# Why does the Minotaur I wear a yellow jacket that "banana-peels" off as it launches?

Videos available of the recent Minotaur I launch at Wallops for NROL-111 show a yellow jacket on most of the four stage SRB-to-orbit launch vehicle. I read or heard somewhere that wires attached to the ground "banana-peel" the yellow jacket off the rocket as it launches.

I could imagine an insulating jacket on a rocket with cryopropellants, perhaps with clean dry air blown underneath to prevent ice build up, but I can't imagine why this cover would be necessary on an SRB whose heritage is a (presumably) robust ICBM.

Question: Why does the Minotaur I wear a yellow jacket that "banana-peels" off as it launches?

NASA Wallops video "NRO L-111 Launch" cued at about 12 seconds before launch, with a lot of introductory information:

cued at 28:15 There is a lot of cogent discussion in the video before the launch which may be helpful; for some inexplicable reason the NASA Spaceflight narrators suddenly and temporarily loose composure just moments before launch:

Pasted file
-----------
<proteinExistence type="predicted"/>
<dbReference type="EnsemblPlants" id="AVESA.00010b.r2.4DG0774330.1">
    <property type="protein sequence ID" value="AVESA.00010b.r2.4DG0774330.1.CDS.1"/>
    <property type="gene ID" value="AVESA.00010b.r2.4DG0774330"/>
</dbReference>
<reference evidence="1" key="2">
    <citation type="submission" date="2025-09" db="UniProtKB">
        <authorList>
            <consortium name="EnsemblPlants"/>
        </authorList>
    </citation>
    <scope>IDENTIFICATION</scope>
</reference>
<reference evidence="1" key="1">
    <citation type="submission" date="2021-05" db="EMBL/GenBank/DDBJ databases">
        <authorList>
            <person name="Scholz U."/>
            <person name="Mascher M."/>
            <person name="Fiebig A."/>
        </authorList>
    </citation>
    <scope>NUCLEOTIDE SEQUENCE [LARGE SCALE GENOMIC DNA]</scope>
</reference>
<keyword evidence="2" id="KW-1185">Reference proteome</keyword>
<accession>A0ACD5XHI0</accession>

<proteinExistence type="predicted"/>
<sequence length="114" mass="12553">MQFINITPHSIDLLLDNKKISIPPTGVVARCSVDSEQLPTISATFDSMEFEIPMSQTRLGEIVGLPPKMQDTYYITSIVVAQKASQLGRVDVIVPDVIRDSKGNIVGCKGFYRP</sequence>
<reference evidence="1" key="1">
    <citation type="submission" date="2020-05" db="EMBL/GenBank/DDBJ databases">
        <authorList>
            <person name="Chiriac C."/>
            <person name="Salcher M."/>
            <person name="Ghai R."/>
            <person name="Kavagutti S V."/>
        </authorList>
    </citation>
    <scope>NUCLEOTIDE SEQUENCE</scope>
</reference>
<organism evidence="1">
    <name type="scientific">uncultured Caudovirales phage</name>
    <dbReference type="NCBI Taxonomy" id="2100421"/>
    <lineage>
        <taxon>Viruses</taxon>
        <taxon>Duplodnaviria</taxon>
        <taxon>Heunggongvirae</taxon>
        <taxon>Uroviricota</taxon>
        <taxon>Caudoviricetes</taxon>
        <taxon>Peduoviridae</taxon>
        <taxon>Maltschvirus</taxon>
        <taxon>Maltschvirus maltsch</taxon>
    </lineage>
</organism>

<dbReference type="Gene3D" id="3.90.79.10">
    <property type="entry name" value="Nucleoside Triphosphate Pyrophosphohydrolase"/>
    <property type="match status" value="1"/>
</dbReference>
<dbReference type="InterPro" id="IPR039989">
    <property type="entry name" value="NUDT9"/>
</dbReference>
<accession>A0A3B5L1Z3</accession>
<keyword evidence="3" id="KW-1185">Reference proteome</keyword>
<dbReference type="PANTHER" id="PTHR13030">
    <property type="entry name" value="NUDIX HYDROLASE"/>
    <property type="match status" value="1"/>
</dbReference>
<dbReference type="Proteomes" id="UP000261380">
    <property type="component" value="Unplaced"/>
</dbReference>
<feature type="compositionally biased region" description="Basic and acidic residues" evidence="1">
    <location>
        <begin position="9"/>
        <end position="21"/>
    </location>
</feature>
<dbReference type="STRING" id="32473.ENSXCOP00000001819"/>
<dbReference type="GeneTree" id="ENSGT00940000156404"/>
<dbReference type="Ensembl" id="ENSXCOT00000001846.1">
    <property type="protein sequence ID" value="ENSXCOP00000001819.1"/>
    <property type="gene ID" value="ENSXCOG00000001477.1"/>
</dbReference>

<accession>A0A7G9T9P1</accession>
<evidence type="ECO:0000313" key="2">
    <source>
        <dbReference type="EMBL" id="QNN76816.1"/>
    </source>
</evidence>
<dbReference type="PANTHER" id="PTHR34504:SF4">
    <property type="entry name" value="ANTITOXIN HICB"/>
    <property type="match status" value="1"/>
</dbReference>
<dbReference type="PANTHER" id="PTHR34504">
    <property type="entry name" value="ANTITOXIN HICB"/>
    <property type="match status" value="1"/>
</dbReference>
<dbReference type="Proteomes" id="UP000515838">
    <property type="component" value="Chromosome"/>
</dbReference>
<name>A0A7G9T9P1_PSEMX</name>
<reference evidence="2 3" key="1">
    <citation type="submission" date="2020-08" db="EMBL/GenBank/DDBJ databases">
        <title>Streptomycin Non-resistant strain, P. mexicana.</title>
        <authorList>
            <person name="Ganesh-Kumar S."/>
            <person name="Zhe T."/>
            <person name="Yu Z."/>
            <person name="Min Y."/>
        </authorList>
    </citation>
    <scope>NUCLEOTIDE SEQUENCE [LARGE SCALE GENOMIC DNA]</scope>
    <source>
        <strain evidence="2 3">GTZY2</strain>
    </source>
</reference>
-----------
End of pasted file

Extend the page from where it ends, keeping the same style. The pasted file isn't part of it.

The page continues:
Source

The Near Field Infrared Experiment (NFIRE) military satellite in April 2007 with a Minotaur-1 missile

• That last photo is really nice. Jun 16 at 1:04
• @OrganicMarble ya, after the fact I happened to notice the flexible ducting connecting to the bottom of the jacket(s).
– uhoh
Jun 16 at 1:53
• Your second video explains the history/design and reason for the jacket (which is as Organic Marble says below) from approximately 5:50. Jun 17 at 11:09
• @RobGilliam lol! Maybe I should start watching the videos in the questions. Jun 17 at 13:11

The jacket is to control the Propellant Mean Bulk Temperature, a critical factor in solid rocket motor performance.

The silos for the missiles that the launcher was derived from were air-conditioned for this reason.

the Minuteman boosters in the Lower Stack were designed to be launch (sic) from a climate controlled silo with virtually no outside weather effects until launch.